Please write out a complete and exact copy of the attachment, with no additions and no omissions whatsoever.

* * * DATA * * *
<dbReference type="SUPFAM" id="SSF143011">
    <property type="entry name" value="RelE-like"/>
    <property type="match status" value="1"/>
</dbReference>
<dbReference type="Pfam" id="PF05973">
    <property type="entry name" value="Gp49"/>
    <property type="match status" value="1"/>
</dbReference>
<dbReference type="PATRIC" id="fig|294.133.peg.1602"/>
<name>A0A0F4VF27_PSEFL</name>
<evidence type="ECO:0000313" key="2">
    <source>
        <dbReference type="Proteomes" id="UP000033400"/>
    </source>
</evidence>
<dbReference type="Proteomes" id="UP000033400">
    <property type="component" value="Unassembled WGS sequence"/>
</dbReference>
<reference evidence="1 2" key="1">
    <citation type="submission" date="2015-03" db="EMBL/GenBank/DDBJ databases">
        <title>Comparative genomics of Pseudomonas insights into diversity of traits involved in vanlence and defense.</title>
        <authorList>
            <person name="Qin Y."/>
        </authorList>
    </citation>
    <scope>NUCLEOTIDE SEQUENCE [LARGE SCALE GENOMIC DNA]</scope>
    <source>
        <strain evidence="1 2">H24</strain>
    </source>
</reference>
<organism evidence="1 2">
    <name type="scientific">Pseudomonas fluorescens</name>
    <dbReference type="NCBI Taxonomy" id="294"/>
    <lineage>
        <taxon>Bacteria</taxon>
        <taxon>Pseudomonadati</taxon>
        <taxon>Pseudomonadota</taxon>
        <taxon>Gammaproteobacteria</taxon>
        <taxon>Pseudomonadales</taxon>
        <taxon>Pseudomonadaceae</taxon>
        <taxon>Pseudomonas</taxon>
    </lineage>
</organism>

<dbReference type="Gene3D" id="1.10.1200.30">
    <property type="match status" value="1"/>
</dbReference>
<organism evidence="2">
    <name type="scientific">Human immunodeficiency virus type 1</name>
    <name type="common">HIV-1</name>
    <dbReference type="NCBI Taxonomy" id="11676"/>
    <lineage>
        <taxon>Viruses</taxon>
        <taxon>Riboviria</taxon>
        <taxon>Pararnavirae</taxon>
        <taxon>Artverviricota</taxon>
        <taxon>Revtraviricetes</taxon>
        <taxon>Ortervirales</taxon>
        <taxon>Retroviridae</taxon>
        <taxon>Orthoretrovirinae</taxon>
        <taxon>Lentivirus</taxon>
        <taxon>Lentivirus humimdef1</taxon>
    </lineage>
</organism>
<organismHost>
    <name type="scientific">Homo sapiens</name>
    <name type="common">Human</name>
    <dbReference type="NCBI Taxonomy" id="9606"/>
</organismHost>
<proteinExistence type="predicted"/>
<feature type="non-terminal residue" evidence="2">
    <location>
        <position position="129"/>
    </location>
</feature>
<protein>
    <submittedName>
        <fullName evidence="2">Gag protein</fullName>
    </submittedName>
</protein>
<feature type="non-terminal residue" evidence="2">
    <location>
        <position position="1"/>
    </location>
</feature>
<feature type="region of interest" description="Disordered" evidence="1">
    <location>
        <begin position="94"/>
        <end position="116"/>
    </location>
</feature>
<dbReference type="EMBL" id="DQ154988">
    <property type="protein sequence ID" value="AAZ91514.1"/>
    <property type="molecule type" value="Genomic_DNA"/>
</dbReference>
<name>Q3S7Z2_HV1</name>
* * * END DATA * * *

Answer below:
<dbReference type="SUPFAM" id="SSF143011">
    <property type="entry name" value="RelE-like"/>
    <property type="match status" value="1"/>
</dbReference>
<dbReference type="Pfam" id="PF05973">
    <property type="entry name" value="Gp49"/>
    <property type="match status" value="1"/>
</dbReference>
<dbReference type="PATRIC" id="fig|294.133.peg.1602"/>
<name>A0A0F4VF27_PSEFL</name>
<evidence type="ECO:0000313" key="2">
    <source>
        <dbReference type="Proteomes" id="UP000033400"/>
    </source>
</evidence>
<dbReference type="Proteomes" id="UP000033400">
    <property type="component" value="Unassembled WGS sequence"/>
</dbReference>
<reference evidence="1 2" key="1">
    <citation type="submission" date="2015-03" db="EMBL/GenBank/DDBJ databases">
        <title>Comparative genomics of Pseudomonas insights into diversity of traits involved in vanlence and defense.</title>
        <authorList>
            <person name="Qin Y."/>
        </authorList>
    </citation>
    <scope>NUCLEOTIDE SEQUENCE [LARGE SCALE GENOMIC DNA]</scope>
    <source>
        <strain evidence="1 2">H24</strain>
    </source>
</reference>
<organism evidence="1 2">
    <name type="scientific">Pseudomonas fluorescens</name>
    <dbReference type="NCBI Taxonomy" id="294"/>
    <lineage>
        <taxon>Bacteria</taxon>
        <taxon>Pseudomonadati</taxon>
        <taxon>Pseudomonadota</taxon>
        <taxon>Gammaproteobacteria</taxon>
        <taxon>Pseudomonadales</taxon>
        <taxon>Pseudomonadaceae</taxon>
        <taxon>Pseudomonas</taxon>
    </lineage>
</organism>

<dbReference type="Gene3D" id="1.10.1200.30">
    <property type="match status" value="1"/>
</dbReference>
<organism evidence="2">
    <name type="scientific">Human immunodeficiency virus type 1</name>
    <name type="common">HIV-1</name>
    <dbReference type="NCBI Taxonomy" id="11676"/>
    <lineage>
        <taxon>Viruses</taxon>
        <taxon>Riboviria</taxon>
        <taxon>Pararnavirae</taxon>
        <taxon>Artverviricota</taxon>
        <taxon>Revtraviricetes</taxon>
        <taxon>Ortervirales</taxon>
        <taxon>Retroviridae</taxon>
        <taxon>Orthoretrovirinae</taxon>
        <taxon>Lentivirus</taxon>
        <taxon>Lentivirus humimdef1</taxon>
    </lineage>
</organism>
<organismHost>
    <name type="scientific">Homo sapiens</name>
    <name type="common">Human</name>
    <dbReference type="NCBI Taxonomy" id="9606"/>
</organismHost>
<proteinExistence type="predicted"/>
<feature type="non-terminal residue" evidence="2">
    <location>
        <position position="129"/>
    </location>
</feature>
<protein>
    <submittedName>
        <fullName evidence="2">Gag protein</fullName>
    </submittedName>
</protein>
<feature type="non-terminal residue" evidence="2">
    <location>
        <position position="1"/>
    </location>
</feature>
<feature type="region of interest" description="Disordered" evidence="1">
    <location>
        <begin position="94"/>
        <end position="116"/>
    </location>
</feature>
<dbReference type="EMBL" id="DQ154988">
    <property type="protein sequence ID" value="AAZ91514.1"/>
    <property type="molecule type" value="Genomic_DNA"/>
</dbReference>
<name>Q3S7Z2_HV1</name>